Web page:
With state capture, interest groups are sought to exploit the drive for financial efficiency and effectiveness at the expense of social cohesion and development.
It is not the working class, the rump of manual workers, who are now the cause for concern. The elites and the salariat have focused their attention on the precariat: they may be footloose, are often well educated, and tend to be youth with no hope for work in any shape or form. These people are the stuff of social media — and the source, and audience, of the messaging driving radicalisation and extremism.
Such messaging builds on the issues of young people, the growing masses of the precariat with little investment in society. With little or no capital and no real sense of a future, they are reshaping classical thinking about class and stratification. They may have high expectations based on educational attainment; the example of Tunisia where the Arab Spring brought the desire for change. But without the capability of delivering on the expectations of the many poorly equipped to challenge the status quo of the patrimonial system with its salariat and an economy without the means for massive job creation needed to meet these disaffected people’s expectations.
In a number of settings, people of the precariat have taken up jobs where there education is of little value. A degree in development studies is an irrelevance when NGOs are becoming cost conscious and protecting their own salariat and proficians. In the UK, The Economist poignantly made the remark:‘Work in manufacturing was something for the lower classes. In the long run, that attitude has produced too many graduates in subjects such as PPE (politics, philosophy and economics) and not enough engineers. That may help explain a lot, from Britain’s poor productivity record to the Brexit mess’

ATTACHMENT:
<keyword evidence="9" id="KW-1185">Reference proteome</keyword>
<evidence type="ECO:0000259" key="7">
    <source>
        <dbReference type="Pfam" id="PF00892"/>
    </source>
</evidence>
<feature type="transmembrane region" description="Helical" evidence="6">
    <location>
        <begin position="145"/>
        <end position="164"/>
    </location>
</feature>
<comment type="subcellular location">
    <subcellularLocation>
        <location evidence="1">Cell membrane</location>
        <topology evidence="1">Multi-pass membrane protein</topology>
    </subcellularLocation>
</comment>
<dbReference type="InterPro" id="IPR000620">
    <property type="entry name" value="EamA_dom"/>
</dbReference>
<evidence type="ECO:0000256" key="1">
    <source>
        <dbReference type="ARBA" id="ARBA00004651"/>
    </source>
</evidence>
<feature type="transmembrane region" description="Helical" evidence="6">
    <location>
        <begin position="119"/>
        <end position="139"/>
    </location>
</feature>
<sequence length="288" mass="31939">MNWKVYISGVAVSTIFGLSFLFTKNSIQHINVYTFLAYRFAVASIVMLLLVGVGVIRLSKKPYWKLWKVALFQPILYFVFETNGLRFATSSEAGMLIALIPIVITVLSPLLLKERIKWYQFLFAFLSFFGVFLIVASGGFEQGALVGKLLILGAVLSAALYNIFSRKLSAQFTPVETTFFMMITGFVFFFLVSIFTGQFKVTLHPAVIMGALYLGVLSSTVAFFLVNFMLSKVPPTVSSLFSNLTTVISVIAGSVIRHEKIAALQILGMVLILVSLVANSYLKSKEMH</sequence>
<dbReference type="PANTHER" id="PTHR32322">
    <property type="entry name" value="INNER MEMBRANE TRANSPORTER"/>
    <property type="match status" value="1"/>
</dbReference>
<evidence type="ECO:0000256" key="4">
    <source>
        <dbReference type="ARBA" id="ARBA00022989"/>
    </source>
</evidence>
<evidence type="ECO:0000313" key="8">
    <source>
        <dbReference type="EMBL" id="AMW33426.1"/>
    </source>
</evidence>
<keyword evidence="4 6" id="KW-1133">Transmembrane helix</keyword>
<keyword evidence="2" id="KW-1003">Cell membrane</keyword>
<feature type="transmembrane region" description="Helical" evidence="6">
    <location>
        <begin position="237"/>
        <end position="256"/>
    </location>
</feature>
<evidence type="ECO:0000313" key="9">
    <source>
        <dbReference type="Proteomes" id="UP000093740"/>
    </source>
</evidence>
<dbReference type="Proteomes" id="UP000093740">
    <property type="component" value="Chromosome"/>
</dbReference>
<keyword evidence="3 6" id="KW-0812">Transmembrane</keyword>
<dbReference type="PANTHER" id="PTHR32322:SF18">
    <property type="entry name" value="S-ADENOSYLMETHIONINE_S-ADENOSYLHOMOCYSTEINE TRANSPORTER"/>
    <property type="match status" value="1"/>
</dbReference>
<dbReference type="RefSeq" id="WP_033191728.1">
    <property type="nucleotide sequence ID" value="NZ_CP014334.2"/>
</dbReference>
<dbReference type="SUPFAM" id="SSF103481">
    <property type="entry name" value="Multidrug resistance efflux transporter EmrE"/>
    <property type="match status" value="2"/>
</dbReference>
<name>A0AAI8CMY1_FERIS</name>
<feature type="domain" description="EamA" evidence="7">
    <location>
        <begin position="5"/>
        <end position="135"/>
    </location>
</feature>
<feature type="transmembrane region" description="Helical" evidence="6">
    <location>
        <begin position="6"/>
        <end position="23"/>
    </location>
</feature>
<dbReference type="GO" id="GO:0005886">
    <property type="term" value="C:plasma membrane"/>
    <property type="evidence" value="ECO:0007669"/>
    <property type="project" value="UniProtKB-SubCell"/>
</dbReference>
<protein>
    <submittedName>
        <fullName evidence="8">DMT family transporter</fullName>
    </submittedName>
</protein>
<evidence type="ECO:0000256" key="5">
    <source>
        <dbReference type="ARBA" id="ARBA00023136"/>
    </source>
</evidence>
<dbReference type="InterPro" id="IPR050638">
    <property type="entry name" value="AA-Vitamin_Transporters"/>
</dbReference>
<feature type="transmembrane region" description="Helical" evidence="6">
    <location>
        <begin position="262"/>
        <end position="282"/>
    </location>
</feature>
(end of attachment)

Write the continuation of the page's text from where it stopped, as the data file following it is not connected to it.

A poor degree from an education emporium set up to make money becomes the cause of massive frustrations. When jobs do appear, expectations are tempered by the limited prospects for job security.
Entrepreneurship is the next misnomer routinely referred to by the salariat and regularly supported by proficians removed from the market realities. Let us create entrepreneurs. An enlightening is starting to happen here — entrepreneurs of necessity or entrepreneurs of opportunity? Here the precariat people overlap with the working masses who already operate micro businesses, petty traders, and those seeking jobs on a daily basis. Precarious employment displays a vulnerability to the smallest of shocks created by economies open to manipulation by elites.
We must question the realism of political systems now serving those controlling the means of mass dissemination. The private sector at a certain level is controlled by a few oligarchs, despite the many with social conscience who regularly speaking out about the social malaise we are headed toward. The inertia in the system is reflected by the fact there appears to be few policy relevant decision points and political choices are reduced to new forms of oration, if not pure soapbox marketing, rather than the pioneering of new directions. Where attempts have been made to look at changes in the political set ups, those in power reinforce this inertia. We have a synchronicity of events that further the interests of the elite (although it may cost them more resources to service a wider salariat) while ensuring the positions of the salariat and proficians.
A number of decision points may be coming. The sheer cost of maintaining the machine cannot be sustained without new capital production. Borrowings must be met and if the tax revenue base is further weakened, rhetoric and patching will not be enough. As with the destruction of in so many locations roads, there comes a time where pothole patching is not enough.